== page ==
Wade's son slams monarchy-like system

2011-07-04 18:45

Dakar - The unpopular son of Senegal's president said in an angry and defensive letter that he has been maligned in protests against him and against his father's alleged plan to install him as vice president.

Karim Wade, a minister of state, said in his open letter sent late on Sunday that he strongly opposes the idea of a monarchy-style system of succession. He said that was not the intent of a recent proposed constitutional change to create a vice presidential post, which critics said was earmarked for him.

"Never in the history of Senegal has a public figure received as many blows, defamatory remarks and insults," he said, referring to himself.

Senegalese President Abdoulaye Wade has been in power for more than a decade, and critics fear that the 85-year-old is trying to pave the way for his eldest child to succeed him. He has denied he is attempting to install his son.

Last week, a coalition of 60 organisations in the West African nation vowed to continue protests unless the younger Wade resigns from his government position.

The president agreed on June 23 to cancel a proposed change to the constitution after massive street protests that marked the biggest challenge to his 11-year rule and threatened to derail a country known as one of the most stable in the region.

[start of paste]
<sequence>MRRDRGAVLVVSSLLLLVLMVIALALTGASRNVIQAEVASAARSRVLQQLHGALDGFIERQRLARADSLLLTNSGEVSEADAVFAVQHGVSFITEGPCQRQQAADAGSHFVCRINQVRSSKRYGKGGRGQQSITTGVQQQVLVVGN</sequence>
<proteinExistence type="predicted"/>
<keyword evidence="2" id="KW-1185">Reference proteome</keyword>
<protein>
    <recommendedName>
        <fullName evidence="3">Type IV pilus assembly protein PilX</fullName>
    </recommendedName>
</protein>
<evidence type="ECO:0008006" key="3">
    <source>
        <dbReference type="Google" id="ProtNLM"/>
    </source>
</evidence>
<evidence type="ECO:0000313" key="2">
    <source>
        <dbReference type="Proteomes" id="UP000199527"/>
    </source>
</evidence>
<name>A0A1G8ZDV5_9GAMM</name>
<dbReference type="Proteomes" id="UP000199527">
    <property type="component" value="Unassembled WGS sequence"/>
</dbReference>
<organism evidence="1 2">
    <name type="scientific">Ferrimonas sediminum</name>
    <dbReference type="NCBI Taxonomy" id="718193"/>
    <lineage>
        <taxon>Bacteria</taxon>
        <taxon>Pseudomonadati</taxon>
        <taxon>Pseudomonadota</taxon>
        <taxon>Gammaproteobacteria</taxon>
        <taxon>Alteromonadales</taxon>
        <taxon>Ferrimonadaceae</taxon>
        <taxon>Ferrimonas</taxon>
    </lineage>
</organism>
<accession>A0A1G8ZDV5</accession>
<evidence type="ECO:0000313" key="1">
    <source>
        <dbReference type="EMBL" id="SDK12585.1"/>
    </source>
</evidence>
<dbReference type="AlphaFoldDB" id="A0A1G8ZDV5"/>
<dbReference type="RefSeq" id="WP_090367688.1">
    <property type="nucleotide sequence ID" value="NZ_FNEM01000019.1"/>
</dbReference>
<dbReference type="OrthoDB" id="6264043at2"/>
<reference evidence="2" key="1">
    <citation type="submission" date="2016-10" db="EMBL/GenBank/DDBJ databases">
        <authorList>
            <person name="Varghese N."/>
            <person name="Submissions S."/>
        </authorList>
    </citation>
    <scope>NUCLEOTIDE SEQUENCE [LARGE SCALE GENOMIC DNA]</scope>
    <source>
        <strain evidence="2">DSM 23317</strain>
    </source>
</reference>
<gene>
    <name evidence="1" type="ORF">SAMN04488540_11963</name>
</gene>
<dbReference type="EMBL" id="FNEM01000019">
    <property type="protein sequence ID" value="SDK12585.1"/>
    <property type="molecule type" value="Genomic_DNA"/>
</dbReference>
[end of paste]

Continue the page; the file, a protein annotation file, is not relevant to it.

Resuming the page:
In his letter, Karim Wade said the idea of passing down power through a family, as in a monarchy, "is an insult to Senegal.

"This confusion must stop! This intoxication must stop! This injustice must cease," Karim said in the letter.

Growing discontent

He said that such a project "was, is and will never be the intention of the president of the republic or of mine".

Senegal is a moderate Muslim nation with one of the most established democracies in the region, but the country is facing its worst power outages in a decade and the cost of living has spiralled. There is growing discontent over the octogenarian president's attempt to run for a third term, as well as the increasing influence of his son.

Once a symbol of the opposition, Wade came to power in a landmark election hailed for being one of the first peaceful transfers of power on the continent. Outgoing President Abdou Diouf is held up throughout Africa for stepping down without a fight, and for telephoning Wade on the night of his defeat to congratulate his opponent.

Since then, Wade has strayed from his roots, going the way of other entrenched African leaders who have used control of state institutions to prolong their stay in office. In October, he named Karim Wade as energy minister.

He set off a wave of criticism in 2009 when he announced he planned to run for a third term in 2012, using a loophole in the electoral law to circumvent the constitution's two-term limit.

"Like any human being, I ask to be heard, judged on verified and evident acts and not on unfounded rumors," Karim Wade said in the letter. He blamed politicians "aided by some journalists" for the resentment toward him.

In the same letter, he compared Senegal to other democracies, such as the US, France and England.

"With us, there is only one way to gain power," he said. "Power is not inherited, it is won by the ballot box."